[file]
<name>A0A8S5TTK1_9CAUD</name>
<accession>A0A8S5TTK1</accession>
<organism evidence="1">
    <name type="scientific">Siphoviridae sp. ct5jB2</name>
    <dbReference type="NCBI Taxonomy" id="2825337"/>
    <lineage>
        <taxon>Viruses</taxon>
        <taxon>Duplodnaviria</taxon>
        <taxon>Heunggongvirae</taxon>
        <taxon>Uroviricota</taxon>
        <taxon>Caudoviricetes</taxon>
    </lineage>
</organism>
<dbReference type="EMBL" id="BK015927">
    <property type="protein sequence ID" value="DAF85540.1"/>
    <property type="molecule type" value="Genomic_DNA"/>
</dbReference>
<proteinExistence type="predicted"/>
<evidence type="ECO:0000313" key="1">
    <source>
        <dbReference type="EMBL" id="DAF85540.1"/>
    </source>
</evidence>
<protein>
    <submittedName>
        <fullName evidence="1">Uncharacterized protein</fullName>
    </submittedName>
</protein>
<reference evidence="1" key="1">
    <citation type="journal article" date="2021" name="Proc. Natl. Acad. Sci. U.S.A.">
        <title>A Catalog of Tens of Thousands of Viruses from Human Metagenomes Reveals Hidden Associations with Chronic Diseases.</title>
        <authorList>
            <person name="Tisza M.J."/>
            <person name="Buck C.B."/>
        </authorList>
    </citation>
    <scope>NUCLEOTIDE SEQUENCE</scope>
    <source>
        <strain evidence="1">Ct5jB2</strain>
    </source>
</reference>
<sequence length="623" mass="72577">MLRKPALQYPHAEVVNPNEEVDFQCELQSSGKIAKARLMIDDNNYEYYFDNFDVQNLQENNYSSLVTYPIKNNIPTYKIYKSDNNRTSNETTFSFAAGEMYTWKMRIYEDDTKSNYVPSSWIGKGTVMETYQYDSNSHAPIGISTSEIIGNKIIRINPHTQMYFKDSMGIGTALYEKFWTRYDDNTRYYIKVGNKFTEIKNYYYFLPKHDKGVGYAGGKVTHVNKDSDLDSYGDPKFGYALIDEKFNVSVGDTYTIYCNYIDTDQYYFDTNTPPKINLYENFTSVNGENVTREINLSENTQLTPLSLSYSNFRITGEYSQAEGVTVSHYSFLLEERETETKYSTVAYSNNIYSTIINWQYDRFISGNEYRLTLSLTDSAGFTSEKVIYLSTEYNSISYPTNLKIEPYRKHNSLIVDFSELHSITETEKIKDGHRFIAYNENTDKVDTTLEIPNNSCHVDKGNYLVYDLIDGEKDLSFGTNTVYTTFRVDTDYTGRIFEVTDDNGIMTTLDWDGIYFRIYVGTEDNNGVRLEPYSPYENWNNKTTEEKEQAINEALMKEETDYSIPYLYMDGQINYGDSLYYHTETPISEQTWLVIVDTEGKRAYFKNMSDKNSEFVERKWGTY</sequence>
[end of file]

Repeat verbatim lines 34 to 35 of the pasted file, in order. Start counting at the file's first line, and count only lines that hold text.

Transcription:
            <person name="Buck C.B."/>
        </authorList>